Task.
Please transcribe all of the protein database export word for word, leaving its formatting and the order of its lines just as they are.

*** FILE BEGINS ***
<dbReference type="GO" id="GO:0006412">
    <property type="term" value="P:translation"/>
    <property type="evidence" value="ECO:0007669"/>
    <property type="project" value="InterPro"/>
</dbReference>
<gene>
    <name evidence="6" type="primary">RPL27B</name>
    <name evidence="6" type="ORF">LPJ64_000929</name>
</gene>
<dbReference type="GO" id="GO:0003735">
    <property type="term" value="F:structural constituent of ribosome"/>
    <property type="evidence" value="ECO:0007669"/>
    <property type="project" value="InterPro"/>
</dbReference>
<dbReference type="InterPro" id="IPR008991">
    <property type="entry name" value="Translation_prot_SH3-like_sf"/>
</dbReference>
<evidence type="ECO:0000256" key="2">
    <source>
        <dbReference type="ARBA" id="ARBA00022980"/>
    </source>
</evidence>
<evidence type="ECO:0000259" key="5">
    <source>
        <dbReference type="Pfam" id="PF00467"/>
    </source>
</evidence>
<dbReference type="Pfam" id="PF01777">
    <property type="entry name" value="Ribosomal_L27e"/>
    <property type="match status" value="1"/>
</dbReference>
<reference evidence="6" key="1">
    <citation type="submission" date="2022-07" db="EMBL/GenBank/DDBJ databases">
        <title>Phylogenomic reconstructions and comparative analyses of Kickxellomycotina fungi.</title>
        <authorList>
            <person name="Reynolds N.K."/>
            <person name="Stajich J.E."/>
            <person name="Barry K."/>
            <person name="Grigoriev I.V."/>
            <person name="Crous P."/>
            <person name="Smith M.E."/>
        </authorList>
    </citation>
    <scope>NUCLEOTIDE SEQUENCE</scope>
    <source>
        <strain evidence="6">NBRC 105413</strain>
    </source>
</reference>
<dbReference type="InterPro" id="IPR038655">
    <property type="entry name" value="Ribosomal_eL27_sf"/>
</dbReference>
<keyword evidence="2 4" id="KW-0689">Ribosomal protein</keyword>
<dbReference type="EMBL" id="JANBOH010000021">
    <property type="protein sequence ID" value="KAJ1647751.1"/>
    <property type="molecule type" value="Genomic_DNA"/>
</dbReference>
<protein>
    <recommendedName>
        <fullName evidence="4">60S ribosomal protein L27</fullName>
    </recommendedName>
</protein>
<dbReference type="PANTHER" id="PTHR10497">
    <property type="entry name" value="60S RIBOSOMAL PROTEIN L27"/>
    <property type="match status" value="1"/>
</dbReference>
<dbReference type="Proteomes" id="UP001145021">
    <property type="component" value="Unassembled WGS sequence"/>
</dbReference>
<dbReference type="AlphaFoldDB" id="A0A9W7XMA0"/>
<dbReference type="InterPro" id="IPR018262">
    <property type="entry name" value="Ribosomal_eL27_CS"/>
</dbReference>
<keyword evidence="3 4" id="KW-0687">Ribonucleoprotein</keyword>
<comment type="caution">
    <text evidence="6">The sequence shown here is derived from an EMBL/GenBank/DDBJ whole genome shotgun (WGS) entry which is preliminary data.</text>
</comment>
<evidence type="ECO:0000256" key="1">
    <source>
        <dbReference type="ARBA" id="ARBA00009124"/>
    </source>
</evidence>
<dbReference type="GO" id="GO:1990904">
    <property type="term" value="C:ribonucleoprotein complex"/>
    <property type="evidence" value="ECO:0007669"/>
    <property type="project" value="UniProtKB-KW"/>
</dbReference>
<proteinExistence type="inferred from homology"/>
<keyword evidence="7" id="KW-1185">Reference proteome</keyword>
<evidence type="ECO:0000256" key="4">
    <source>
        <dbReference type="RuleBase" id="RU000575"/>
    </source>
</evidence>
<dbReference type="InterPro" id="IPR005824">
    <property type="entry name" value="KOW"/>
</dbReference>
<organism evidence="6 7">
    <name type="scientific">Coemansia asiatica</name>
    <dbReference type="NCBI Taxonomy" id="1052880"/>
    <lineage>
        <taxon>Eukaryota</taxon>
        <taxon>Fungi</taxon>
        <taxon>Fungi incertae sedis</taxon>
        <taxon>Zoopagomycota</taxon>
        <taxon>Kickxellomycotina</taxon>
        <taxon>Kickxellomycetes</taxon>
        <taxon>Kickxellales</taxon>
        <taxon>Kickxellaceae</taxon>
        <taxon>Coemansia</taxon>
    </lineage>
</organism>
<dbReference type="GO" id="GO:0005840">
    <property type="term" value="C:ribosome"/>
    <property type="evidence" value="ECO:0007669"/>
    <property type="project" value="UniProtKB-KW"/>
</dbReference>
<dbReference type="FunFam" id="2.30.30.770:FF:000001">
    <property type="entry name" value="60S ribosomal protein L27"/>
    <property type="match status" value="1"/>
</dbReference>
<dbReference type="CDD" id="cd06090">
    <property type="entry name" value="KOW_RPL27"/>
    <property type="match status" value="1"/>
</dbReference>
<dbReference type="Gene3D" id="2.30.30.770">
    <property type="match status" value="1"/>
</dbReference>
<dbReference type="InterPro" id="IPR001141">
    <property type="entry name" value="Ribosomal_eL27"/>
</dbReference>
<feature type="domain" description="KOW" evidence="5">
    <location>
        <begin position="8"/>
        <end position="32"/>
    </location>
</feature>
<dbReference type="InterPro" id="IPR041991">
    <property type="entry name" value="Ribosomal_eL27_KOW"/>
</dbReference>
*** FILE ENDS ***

<dbReference type="GO" id="GO:0006412">
    <property type="term" value="P:translation"/>
    <property type="evidence" value="ECO:0007669"/>
    <property type="project" value="InterPro"/>
</dbReference>
<gene>
    <name evidence="6" type="primary">RPL27B</name>
    <name evidence="6" type="ORF">LPJ64_000929</name>
</gene>
<dbReference type="GO" id="GO:0003735">
    <property type="term" value="F:structural constituent of ribosome"/>
    <property type="evidence" value="ECO:0007669"/>
    <property type="project" value="InterPro"/>
</dbReference>
<dbReference type="InterPro" id="IPR008991">
    <property type="entry name" value="Translation_prot_SH3-like_sf"/>
</dbReference>
<evidence type="ECO:0000256" key="2">
    <source>
        <dbReference type="ARBA" id="ARBA00022980"/>
    </source>
</evidence>
<evidence type="ECO:0000259" key="5">
    <source>
        <dbReference type="Pfam" id="PF00467"/>
    </source>
</evidence>
<dbReference type="Pfam" id="PF01777">
    <property type="entry name" value="Ribosomal_L27e"/>
    <property type="match status" value="1"/>
</dbReference>
<reference evidence="6" key="1">
    <citation type="submission" date="2022-07" db="EMBL/GenBank/DDBJ databases">
        <title>Phylogenomic reconstructions and comparative analyses of Kickxellomycotina fungi.</title>
        <authorList>
            <person name="Reynolds N.K."/>
            <person name="Stajich J.E."/>
            <person name="Barry K."/>
            <person name="Grigoriev I.V."/>
            <person name="Crous P."/>
            <person name="Smith M.E."/>
        </authorList>
    </citation>
    <scope>NUCLEOTIDE SEQUENCE</scope>
    <source>
        <strain evidence="6">NBRC 105413</strain>
    </source>
</reference>
<dbReference type="InterPro" id="IPR038655">
    <property type="entry name" value="Ribosomal_eL27_sf"/>
</dbReference>
<keyword evidence="2 4" id="KW-0689">Ribosomal protein</keyword>
<dbReference type="EMBL" id="JANBOH010000021">
    <property type="protein sequence ID" value="KAJ1647751.1"/>
    <property type="molecule type" value="Genomic_DNA"/>
</dbReference>
<protein>
    <recommendedName>
        <fullName evidence="4">60S ribosomal protein L27</fullName>
    </recommendedName>
</protein>
<dbReference type="PANTHER" id="PTHR10497">
    <property type="entry name" value="60S RIBOSOMAL PROTEIN L27"/>
    <property type="match status" value="1"/>
</dbReference>
<dbReference type="Proteomes" id="UP001145021">
    <property type="component" value="Unassembled WGS sequence"/>
</dbReference>
<dbReference type="AlphaFoldDB" id="A0A9W7XMA0"/>
<dbReference type="InterPro" id="IPR018262">
    <property type="entry name" value="Ribosomal_eL27_CS"/>
</dbReference>
<keyword evidence="3 4" id="KW-0687">Ribonucleoprotein</keyword>
<comment type="caution">
    <text evidence="6">The sequence shown here is derived from an EMBL/GenBank/DDBJ whole genome shotgun (WGS) entry which is preliminary data.</text>
</comment>
<evidence type="ECO:0000256" key="1">
    <source>
        <dbReference type="ARBA" id="ARBA00009124"/>
    </source>
</evidence>
<dbReference type="GO" id="GO:1990904">
    <property type="term" value="C:ribonucleoprotein complex"/>
    <property type="evidence" value="ECO:0007669"/>
    <property type="project" value="UniProtKB-KW"/>
</dbReference>
<proteinExistence type="inferred from homology"/>
<keyword evidence="7" id="KW-1185">Reference proteome</keyword>
<evidence type="ECO:0000256" key="4">
    <source>
        <dbReference type="RuleBase" id="RU000575"/>
    </source>
</evidence>
<dbReference type="InterPro" id="IPR005824">
    <property type="entry name" value="KOW"/>
</dbReference>
<organism evidence="6 7">
    <name type="scientific">Coemansia asiatica</name>
    <dbReference type="NCBI Taxonomy" id="1052880"/>
    <lineage>
        <taxon>Eukaryota</taxon>
        <taxon>Fungi</taxon>
        <taxon>Fungi incertae sedis</taxon>
        <taxon>Zoopagomycota</taxon>
        <taxon>Kickxellomycotina</taxon>
        <taxon>Kickxellomycetes</taxon>
        <taxon>Kickxellales</taxon>
        <taxon>Kickxellaceae</taxon>
        <taxon>Coemansia</taxon>
    </lineage>
</organism>
<dbReference type="GO" id="GO:0005840">
    <property type="term" value="C:ribosome"/>
    <property type="evidence" value="ECO:0007669"/>
    <property type="project" value="UniProtKB-KW"/>
</dbReference>
<dbReference type="FunFam" id="2.30.30.770:FF:000001">
    <property type="entry name" value="60S ribosomal protein L27"/>
    <property type="match status" value="1"/>
</dbReference>
<dbReference type="CDD" id="cd06090">
    <property type="entry name" value="KOW_RPL27"/>
    <property type="match status" value="1"/>
</dbReference>
<dbReference type="Gene3D" id="2.30.30.770">
    <property type="match status" value="1"/>
</dbReference>
<dbReference type="InterPro" id="IPR001141">
    <property type="entry name" value="Ribosomal_eL27"/>
</dbReference>
<feature type="domain" description="KOW" evidence="5">
    <location>
        <begin position="8"/>
        <end position="32"/>
    </location>
</feature>
<dbReference type="InterPro" id="IPR041991">
    <property type="entry name" value="Ribosomal_eL27_KOW"/>
</dbReference>